My name is Norman Cessna, but I prefer the nick name my brother gave me of “Bud”. I was born in the last two months of World War II in New Orleans. It was where; I spent my first five years of my life. My family and I, in 1950, moved to a small Western town of Wendover: half in Utah and half in Nevada. I lived in several Nevada towns and a mining camp. In one of these Nevada towns is where God first touched my heart. Our Lord used the movie: The Ten Commandments. However, I didn’t accept the Lord at that time. In 1963 my family moved to Texas. It wasn’t until I was on leave from the army in 1966 that I accepted our Lord as my savior.
I first met Brenda, when she came to my church to make her presentation in the 1990’s. I didn’t get to know her for a couple of years. Then, I felt that God wanted me to encourage missionaries via e-mail. When I first contacted Brenda, she had just gotten an e-mail service. This e-mail used HAM radio to communicate with the server. The server was 1000 mile away in The Republic of South Africa and was subject to atmosphere and its conditions. Before e-mail Brenda had to rely on snail mail. (Postal service)
In the year of 2000, I had the opportunity to travel to Mozambique. I consider myself blessed, not only to be able to go to Mozambique, but was able to travel through Mozambique by road. I left the USA from Atlanta, Georgia and flew some 12 to 14 hours across the Atlantic and landed at Cape Town, RSA. I then traveled to Johannesburg, RSA, where I met up with Brenda. We flew together from Johannesburg to the country of Malawi with our final destination of Blantyre, Malawi. We left Malawi, and this is where my education would begin. Our travel was all dirt roads with major pot holes. When we entered Mozambique, I began noticing areas near the road and around the rail road tracks that were marked off. Mozambique was in a civil war for over 20 years and Brenda experienced the last part of the war and saw the horrors that war brings. The marked off portions near the road and near the railroad tracks were mine fields that had been de-mined. There are 10’s of thousands of mines left over from the war. I observed mine fields being de-mined while I was there.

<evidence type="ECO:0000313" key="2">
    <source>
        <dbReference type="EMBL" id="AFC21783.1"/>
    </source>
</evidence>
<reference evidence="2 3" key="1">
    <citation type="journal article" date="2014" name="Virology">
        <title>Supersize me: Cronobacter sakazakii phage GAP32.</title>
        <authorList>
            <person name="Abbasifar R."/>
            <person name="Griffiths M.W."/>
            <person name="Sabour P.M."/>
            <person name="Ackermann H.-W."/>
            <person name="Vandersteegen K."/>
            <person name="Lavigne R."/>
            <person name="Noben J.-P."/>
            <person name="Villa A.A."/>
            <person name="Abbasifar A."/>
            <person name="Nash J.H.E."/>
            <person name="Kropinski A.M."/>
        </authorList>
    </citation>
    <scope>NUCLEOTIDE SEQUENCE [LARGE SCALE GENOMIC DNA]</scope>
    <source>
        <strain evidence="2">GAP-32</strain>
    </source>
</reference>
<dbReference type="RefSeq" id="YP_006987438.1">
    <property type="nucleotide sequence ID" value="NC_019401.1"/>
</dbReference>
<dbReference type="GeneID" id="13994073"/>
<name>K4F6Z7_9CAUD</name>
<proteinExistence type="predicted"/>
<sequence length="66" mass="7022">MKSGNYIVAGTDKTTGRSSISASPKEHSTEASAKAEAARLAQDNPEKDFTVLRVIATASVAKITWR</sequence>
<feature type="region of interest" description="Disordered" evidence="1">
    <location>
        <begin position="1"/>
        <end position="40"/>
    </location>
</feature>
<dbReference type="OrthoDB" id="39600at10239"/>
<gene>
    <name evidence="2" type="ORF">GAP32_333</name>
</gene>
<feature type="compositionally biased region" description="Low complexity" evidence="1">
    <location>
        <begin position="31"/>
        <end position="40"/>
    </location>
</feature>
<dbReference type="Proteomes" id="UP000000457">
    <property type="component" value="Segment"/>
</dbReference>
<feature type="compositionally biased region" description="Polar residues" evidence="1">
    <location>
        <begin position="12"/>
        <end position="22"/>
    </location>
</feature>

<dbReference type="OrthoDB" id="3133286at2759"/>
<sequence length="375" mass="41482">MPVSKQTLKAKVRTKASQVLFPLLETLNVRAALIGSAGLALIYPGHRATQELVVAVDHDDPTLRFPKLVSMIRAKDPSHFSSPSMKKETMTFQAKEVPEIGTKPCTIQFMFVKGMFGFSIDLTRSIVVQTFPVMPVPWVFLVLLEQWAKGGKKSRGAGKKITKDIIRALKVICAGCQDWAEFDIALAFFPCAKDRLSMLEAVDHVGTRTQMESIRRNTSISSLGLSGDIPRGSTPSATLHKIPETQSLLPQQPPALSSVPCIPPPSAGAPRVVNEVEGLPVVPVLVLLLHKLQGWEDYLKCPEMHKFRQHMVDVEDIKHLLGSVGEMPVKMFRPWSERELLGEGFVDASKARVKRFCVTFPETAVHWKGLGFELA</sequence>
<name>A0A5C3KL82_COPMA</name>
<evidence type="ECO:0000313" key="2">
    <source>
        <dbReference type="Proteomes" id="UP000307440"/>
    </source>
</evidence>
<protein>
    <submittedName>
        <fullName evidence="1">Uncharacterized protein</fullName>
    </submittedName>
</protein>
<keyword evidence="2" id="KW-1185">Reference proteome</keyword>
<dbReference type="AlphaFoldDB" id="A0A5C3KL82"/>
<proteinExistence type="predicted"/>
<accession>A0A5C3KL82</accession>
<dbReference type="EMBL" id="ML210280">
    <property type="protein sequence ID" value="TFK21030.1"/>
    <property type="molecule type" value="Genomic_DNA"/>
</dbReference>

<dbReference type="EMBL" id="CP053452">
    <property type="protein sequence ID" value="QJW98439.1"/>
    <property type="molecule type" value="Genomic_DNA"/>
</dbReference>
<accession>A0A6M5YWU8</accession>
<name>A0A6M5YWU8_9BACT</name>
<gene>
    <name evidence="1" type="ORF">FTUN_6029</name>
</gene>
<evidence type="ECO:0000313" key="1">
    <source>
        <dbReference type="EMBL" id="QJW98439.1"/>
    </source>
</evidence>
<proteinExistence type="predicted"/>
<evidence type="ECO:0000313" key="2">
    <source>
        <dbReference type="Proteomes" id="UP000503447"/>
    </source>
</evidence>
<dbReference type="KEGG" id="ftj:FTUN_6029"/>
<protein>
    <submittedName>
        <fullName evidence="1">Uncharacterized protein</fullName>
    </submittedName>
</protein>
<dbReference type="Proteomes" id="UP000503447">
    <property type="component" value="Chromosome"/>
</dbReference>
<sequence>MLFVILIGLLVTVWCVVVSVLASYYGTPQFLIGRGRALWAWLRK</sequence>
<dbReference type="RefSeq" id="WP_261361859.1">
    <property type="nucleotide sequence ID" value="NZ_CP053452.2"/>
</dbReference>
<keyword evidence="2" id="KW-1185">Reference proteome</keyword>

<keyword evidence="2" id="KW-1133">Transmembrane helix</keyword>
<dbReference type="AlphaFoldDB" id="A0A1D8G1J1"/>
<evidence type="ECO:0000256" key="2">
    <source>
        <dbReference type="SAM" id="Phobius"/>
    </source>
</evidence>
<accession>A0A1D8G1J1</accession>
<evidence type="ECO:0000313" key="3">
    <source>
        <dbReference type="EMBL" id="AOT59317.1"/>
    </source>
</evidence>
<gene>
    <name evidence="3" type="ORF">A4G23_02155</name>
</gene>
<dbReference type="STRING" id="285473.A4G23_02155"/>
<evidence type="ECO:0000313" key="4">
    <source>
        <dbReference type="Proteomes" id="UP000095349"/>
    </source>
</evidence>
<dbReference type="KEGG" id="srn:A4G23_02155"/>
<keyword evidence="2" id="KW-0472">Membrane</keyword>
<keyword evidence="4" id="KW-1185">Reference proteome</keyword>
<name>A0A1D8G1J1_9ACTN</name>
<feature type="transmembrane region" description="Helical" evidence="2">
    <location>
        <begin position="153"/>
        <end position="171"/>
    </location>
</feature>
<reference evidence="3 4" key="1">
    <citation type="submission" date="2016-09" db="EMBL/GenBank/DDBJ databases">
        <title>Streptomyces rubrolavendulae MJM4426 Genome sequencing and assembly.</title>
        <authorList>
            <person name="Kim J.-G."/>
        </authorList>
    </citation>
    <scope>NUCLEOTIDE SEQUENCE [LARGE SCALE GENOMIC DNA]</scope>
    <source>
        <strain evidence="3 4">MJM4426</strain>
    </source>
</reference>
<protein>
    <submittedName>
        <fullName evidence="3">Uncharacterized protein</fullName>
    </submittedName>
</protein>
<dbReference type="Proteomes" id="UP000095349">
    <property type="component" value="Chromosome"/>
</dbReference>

I spent my first night in Mozambique at a Mission station. The mission station is in lion country and you are discouraged from venturing out at night. This is the station where Brenda was in her cab top tent at night, when a leopard walked by her truck. Oh, what a wonderful God of protection HE is. I neither saw nor heard any lion while I was there. From the mission station we traveled on to Balama. You’ve seen these guys with their four wheel drive trucks and how mucho they think they are, Brenda took me on some roads that would put any of these mucho men to shame. We drove on some roads that looked more like gullies. We traveled in some sandy areas that the sand was so deep that you could not stop; you literally swam over the sand. If you stopped, your vehicle would sink and you would not get out without help. Balama, these kids are so beautiful. They have nothing and yet they are happy.
I’ve seen Brenda in the worst of times and in the best of times; I’ve seen her in the midst of the fires of affliction and she has come out of it, as refined pure GOLD. I’m thankful that our Lord has allowed me to be just a small part of HIS ministry. God Bless. Psalm 91 Psalm 27